Reagan appears from the kitchen corridor and makes a line towards me, arching up against my legs in equal measures bliss and undisguised disdain. I reach to the ground and stroke his ears then pick him up to rub him as I know he likes. I press my cheek against the ginger warmth till he hums his deep vibrato.

‘Hello Ronald. Hola señor Reagan. Did you miss me? Did you miss me mucho?’

Something in the ordinariness of the moment makes me pause. Ronald Reagan relaxing in my arms, and the momentary outside lull, returns me to the lurking edge. The curtain luffs and I feel a sudden heat around the throat and ears. I picture again the engine, pushing across the grassy plains. Steam shoots from the boiler stack; the whistle screams above the piston clack. I drop Reagan to the ground and reach for the pinot noir. He sulks back toward the kitchen and is gone.

In moments such as these, I glimpse but cannot hold a future for myself.

And now I have a smudge. I should not have touched the cat. Instinctively, I blow across the lacquer and shake my hand in the air. I should have waited til it was dry and now will have to start again.

My gaze returns to the shelf and I search instinctively for Isabel Allende—knowing I need more than her soothing words right now. I curl a finger over the top of the spine and claw it from its place. Daughter of Fortune. I almost laugh but open the cover and smooth my hand across the pretty paisley endpaper, the curlicues of my name—‘Marta’. My name is Marta—smiling up over his, the one I have crossed out.

My fingers feel along the cover’s hard edge and sharp corners. I bend the pages back against the spine to find the leverage I require. The pointed corner spears deep into the blistered varnish and I begin to saw across the surface, dropping black-brown specks of burning ember across the bright white surface. They spot the white like cockroach dust.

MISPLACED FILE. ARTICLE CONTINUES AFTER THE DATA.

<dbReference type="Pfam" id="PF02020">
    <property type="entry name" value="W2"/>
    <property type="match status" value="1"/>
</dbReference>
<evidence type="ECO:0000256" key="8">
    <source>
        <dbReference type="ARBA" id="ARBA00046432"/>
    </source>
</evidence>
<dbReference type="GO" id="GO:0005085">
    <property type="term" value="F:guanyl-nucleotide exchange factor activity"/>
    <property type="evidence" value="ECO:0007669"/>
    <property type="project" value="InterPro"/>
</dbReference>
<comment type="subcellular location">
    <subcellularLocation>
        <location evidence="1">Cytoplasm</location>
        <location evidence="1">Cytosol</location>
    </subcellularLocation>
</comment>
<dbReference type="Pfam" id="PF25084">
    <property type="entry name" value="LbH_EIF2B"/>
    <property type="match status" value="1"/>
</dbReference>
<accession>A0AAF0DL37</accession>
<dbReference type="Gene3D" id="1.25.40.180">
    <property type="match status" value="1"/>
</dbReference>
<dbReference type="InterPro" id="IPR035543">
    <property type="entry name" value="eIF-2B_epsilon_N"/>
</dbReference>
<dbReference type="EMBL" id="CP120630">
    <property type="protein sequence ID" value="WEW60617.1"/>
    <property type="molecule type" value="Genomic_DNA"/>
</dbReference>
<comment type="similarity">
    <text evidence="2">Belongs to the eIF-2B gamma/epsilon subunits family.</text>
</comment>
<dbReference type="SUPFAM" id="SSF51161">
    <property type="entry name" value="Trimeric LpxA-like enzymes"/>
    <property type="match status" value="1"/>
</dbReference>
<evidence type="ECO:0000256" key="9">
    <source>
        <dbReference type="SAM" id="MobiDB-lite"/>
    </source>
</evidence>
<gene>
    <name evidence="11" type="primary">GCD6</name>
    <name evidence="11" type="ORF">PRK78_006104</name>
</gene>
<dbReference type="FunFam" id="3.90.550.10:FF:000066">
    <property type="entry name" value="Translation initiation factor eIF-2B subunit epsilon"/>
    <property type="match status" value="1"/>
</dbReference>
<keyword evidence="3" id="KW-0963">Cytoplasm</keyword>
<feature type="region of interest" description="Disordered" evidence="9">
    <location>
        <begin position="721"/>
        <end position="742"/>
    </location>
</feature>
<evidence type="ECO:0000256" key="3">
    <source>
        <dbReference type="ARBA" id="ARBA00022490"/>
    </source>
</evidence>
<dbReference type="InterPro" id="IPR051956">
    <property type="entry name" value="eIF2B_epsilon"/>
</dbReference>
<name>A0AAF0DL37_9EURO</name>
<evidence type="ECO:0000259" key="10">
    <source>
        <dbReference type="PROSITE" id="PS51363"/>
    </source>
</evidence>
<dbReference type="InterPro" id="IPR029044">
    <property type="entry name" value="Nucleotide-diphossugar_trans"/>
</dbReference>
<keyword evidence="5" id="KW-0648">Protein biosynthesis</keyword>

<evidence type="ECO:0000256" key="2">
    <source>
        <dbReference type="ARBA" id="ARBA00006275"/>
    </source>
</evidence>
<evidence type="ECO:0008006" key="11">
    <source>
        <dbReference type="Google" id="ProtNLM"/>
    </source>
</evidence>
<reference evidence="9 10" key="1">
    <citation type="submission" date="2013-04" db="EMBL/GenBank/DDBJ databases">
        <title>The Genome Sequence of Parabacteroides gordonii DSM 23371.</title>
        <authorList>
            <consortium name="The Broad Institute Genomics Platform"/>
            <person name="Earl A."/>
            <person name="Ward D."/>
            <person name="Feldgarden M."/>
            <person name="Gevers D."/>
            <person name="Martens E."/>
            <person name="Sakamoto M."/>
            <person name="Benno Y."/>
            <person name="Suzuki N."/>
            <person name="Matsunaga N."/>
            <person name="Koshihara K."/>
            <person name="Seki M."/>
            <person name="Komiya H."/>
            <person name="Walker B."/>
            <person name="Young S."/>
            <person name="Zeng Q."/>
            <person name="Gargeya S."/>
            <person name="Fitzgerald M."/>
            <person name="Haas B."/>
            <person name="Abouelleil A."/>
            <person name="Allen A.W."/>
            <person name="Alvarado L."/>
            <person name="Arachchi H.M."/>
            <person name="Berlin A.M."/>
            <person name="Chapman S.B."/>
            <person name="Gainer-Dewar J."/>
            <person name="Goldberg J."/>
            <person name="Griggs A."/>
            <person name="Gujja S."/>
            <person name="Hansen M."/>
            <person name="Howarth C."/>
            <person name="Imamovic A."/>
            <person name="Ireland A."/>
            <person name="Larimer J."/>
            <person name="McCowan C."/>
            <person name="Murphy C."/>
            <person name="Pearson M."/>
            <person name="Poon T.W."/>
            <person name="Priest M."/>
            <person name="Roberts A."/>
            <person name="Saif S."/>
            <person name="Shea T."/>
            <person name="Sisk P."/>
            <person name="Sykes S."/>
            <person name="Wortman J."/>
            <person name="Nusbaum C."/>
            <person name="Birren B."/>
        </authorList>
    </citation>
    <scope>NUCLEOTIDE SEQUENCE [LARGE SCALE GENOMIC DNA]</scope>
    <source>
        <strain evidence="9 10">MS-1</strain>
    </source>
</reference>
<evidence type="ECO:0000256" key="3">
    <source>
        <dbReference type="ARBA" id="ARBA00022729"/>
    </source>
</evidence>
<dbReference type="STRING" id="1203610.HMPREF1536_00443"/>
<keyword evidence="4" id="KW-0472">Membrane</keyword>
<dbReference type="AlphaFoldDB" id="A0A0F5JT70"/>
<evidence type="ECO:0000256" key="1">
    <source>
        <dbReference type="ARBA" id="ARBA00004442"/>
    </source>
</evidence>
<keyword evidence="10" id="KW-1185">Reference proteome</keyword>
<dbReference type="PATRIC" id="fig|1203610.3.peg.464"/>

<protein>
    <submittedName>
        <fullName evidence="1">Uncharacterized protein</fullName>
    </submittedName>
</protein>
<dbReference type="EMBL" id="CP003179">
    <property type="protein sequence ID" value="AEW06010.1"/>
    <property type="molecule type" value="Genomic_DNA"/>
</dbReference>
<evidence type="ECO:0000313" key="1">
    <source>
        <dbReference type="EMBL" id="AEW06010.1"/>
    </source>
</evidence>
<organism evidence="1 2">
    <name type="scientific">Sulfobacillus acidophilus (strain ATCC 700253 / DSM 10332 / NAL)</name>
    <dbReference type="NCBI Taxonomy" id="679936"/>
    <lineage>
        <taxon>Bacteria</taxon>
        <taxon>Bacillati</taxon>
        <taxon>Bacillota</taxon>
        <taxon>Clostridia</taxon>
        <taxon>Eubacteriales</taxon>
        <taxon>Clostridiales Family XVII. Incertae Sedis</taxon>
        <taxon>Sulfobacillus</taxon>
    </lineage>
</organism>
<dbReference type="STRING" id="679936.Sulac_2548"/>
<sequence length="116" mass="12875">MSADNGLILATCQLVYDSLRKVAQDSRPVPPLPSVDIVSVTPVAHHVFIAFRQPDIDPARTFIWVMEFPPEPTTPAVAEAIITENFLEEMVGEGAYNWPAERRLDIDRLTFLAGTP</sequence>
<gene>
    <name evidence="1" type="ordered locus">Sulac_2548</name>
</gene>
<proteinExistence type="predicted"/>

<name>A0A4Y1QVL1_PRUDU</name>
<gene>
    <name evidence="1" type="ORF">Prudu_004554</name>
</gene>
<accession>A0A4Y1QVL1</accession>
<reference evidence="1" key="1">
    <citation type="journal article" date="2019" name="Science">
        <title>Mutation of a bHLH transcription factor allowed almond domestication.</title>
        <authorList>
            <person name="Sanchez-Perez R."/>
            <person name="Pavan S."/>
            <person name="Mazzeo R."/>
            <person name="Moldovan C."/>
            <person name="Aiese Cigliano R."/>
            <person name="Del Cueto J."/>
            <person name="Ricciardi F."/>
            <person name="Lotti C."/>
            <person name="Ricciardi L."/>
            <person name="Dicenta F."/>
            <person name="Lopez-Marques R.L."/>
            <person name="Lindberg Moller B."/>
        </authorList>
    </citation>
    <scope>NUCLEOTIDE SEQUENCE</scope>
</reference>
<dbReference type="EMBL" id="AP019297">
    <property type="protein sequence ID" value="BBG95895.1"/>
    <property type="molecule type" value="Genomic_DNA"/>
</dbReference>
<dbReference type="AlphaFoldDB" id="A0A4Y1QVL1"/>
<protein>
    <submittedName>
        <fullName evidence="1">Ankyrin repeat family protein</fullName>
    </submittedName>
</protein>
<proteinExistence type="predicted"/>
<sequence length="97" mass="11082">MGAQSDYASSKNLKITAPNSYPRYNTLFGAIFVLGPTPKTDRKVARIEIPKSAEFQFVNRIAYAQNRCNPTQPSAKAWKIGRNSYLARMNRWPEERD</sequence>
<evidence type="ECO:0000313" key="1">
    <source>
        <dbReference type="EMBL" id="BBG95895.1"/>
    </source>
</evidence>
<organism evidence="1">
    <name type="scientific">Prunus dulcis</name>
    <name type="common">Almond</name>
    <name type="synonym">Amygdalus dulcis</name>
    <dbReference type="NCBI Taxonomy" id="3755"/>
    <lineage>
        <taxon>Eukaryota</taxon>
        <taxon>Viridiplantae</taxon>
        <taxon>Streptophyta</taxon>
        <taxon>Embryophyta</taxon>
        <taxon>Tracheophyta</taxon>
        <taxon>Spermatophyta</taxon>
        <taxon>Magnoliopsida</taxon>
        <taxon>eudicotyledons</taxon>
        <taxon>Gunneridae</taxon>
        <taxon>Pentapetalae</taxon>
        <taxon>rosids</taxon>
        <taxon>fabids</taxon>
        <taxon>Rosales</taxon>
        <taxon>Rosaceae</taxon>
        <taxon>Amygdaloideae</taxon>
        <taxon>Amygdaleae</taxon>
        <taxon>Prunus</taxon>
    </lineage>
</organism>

I will be perfect. I will make it so.

* * *

Miguel stepped to the window and blew gently across the surface of his coffee. It was a spectacular view and reminded him daily how far he’d travelled from what once had been his life. The morning sounds of the harbour floated in, busy already although it wasn’t yet six-thirty. A trail of city workers already made for the wharf, lucky too their daily commute was a fifteen-minute ferry ride. Normally he’d be one of them but today there were other plans. The taxi to the airport would pick him up at midday. He sipped his coffee and shrugged the dressing-gown tight across his shoulders. He should look at the view more often; it was too magical to ever take for granted—even though the rent was killing him.

He sipped again and turned to the pile of unread mail on the desk under the lamp. Mostly junk, a fistful of local restaurant menus, and a statement from the bank. He pulled from the pile a coarser envelope with his name and unit number hand-written in stick-like letters, underscored by two upward angling lines, the unmistakeable mark of Cilla, the neighbour from number five.

As if on cue, Ronald Reagan—Cilla’s ginger tabby—appeared from around the kitchen corridor and made a line for him. He curled around Miguel’s shin, mewing for attention. Miguel secretly enjoyed his company and was happy for him to come and go through the kitchen window, which Cilla knew he left ajar. Miguel reached to the ground and stroked his ears, then picked him up to rub him as he knew he liked. He pressed his cheek against the ginger warmth till Reagan hummed his deep vibrato. ‘Hello Ronald. Hola señor Reagan. Did you miss me? Did you miss me mucho?’